I think it is important to remember, whether reading Mohler, Hauerwas and others, you are reading “opinion”. You are reading someone’s personal interpretation of scripture. If those opinion are derived from a solid foundation they carry more weight. The foundation being the Inspired Word of God. If the opinions are based on a foundation the author themselves discredit and chip away at the foundation is weak and carries less weight.
    Hauerwas was influenced by the Niebuhr brothers The Neibuhr brothers were influenced by the writings of Barth and Troeltesch. so…. the thinking is not original as is the Inspired Word.

    I think it is also important to spend as much time studying The Word as one spends studying opinion and commentary. Studying scripture and all that is included in scripture from history to archaeology and everything in between will take up most if not all of your time.

    In the apostles writings, the early church and the writings of the Early Church Fathers it was conduct and character that set the Christian apart. That conduct and character was taught in the Christian Church that impacted everyone and everything around them.

     Epistle to Diognetus states:
    “They marry as do all; they beget children, but they do not destroy their offspring. They have a common table, but not a common bed. They are in the flesh, but they do not live after the flesh. They pass their days on earth, but they are citizens of heaven. They obey the prescribed laws, and at the same time surpass the laws by their lives. They love all men, and are persecuted by all.” chapter 5

  2. I really love the question and had never thought to ask it of myself. For me I know it takes both and I am not sure that one is, or should be, primary. I know that I have a personal relationship and any learning or ‘church’ experience I need to bring into myself and feel how it fits and applies to me. I feel that I do that by being open to listening to God.
    I am also very convinced that we do not become our full and complete selves without community. Of course not every church is able to support us in a way that invites our unique gifts. My personal work is to help churches become a healthy ‘body of Christ’, so I clearly believe in the vital importance of a faith community. I am going to continue to ponder these thoughts.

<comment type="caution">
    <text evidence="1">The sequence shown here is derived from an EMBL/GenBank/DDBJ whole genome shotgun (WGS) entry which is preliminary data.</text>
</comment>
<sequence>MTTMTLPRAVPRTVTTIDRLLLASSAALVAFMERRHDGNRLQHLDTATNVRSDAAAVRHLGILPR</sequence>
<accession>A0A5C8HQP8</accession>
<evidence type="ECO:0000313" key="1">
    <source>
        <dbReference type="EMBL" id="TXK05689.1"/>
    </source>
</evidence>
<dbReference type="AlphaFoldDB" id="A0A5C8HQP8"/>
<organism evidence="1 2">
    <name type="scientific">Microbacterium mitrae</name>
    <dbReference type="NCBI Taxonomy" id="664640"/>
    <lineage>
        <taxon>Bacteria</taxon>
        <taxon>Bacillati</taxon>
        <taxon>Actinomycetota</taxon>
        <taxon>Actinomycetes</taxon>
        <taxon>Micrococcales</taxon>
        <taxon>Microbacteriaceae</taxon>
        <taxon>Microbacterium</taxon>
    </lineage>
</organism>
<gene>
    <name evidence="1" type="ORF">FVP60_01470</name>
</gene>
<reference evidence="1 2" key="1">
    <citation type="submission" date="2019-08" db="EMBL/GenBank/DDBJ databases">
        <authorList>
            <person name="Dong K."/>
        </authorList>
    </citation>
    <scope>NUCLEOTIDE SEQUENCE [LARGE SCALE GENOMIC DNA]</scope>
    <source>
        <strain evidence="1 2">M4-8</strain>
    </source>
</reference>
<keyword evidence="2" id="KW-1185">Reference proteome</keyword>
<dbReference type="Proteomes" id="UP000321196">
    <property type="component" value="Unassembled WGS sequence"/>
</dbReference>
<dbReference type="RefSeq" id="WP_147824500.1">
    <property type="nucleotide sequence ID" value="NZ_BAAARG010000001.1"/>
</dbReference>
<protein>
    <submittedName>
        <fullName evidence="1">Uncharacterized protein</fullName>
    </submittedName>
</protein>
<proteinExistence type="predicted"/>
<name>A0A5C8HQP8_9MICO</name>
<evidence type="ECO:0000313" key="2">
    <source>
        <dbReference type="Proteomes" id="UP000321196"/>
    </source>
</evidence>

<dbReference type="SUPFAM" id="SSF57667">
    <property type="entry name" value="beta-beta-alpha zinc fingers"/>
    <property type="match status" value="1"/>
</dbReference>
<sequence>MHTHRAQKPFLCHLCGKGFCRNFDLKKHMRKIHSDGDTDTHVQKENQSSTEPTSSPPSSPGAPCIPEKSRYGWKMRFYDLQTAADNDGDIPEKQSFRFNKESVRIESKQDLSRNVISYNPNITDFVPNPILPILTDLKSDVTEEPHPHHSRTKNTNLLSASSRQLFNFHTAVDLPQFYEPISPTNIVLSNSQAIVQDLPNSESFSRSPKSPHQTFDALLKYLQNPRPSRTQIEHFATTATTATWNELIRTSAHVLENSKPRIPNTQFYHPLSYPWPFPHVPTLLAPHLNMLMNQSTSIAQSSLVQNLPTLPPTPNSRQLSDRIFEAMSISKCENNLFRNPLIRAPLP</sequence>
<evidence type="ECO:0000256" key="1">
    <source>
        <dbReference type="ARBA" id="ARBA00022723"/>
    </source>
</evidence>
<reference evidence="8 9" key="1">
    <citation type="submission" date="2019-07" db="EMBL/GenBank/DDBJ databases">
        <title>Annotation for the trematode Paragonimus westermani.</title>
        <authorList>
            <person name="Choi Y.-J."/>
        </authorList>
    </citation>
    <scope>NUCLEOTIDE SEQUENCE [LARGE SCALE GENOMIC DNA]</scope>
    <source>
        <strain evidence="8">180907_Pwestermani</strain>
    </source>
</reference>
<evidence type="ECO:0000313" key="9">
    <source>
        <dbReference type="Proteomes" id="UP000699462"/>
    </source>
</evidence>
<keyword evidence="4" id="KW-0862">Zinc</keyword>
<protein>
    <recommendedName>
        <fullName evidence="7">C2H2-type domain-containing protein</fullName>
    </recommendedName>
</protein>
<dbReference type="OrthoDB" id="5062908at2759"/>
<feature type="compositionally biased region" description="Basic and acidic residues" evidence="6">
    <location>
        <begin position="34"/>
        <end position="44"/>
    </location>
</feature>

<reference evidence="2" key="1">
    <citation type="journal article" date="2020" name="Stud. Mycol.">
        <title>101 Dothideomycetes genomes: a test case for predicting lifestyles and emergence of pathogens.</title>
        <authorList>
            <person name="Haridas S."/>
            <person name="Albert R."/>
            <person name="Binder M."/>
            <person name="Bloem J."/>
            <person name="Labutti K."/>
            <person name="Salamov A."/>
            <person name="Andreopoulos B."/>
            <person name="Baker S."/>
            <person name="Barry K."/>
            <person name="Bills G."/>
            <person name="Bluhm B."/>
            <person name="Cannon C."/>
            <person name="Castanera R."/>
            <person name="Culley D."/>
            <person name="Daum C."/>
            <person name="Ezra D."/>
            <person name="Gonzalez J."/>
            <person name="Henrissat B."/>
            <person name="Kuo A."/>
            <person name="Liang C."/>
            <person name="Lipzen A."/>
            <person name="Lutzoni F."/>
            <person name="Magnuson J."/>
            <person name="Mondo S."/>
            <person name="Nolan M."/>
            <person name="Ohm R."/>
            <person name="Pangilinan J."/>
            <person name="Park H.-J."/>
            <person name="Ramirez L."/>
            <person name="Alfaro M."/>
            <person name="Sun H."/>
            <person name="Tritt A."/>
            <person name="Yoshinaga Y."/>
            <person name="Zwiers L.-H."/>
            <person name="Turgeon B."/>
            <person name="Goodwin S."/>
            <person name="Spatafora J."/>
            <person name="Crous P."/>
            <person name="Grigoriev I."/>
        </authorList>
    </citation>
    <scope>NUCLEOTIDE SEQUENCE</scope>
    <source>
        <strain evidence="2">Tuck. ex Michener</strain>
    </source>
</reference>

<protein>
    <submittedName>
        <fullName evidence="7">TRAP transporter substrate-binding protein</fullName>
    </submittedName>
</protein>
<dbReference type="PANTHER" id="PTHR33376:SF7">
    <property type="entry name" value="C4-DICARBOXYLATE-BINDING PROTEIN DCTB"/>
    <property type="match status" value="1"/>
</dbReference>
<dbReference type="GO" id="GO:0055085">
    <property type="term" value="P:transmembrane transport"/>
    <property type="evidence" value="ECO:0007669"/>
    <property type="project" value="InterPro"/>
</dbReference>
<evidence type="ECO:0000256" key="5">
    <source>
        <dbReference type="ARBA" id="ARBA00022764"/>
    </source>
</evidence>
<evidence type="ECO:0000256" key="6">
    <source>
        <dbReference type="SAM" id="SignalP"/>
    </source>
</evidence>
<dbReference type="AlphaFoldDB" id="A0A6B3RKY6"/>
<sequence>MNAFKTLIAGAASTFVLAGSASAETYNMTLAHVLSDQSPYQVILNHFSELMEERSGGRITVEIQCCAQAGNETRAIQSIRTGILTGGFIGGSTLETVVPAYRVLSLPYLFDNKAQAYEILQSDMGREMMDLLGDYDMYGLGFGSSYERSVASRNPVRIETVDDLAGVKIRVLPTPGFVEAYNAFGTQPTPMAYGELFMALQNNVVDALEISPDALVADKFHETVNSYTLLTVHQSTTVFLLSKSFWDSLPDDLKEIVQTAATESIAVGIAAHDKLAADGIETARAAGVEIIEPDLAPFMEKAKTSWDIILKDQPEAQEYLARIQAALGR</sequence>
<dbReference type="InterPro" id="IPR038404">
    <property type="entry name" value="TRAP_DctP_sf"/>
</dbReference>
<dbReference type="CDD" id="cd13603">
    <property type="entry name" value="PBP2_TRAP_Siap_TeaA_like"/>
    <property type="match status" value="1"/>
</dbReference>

I also wonder if our need to choose one over the other is just the current need for dualistic thinking? I am fairly sure that I believe it takes both and not either /or.
    Thanks so much for bringing this up!

  3. My case for the both/and is that if you have a church full of people who do not have a personal relationship with Jesus Christ, you have something other than a Christian church. The value of being swayed and shaped by such an organization is dubious at best. Conversely, an individual who decides to follow Christ on his or her own outside of the fellowship of other believers swims in dangerous waters. The temptation to become wise in their own eyes would be nearly overwhelming. We need the balance of accountability to help us grow in faith, rather than to assume that our current relationship with Christ is all that there is or could be.

  4. First, thanks for pointing to and commenting on this, John. A great interview, indeed.

    Second, Wesley’s whole system was premised not on church as epiphenomenon of individual faith, but rather as womb of that faith. The Methodist movement did NOT consider congregations to be secondary to other forms of such social formation (class meeting, society, bands), but essential partners in this work. Christianity is social, through and through. It is through the community called church, in all these forms, that individual faith is nurtured and knows its true end.

    Oddly enough, early Baptists knew this. It’s why they formed church covenants, a covenanting tradition that in effect became vestigial once Baptists became “mainstream” in America by the early 20th century, just as Methodist class meetings became the rare exception, rather than the overwhelming norm, by the mid 19th century. Why? Hauerwas names it: the mythos of the hegemony of the “successful individual” in America, which was turning American Protestantism into a buyers market even 2 centuries ago.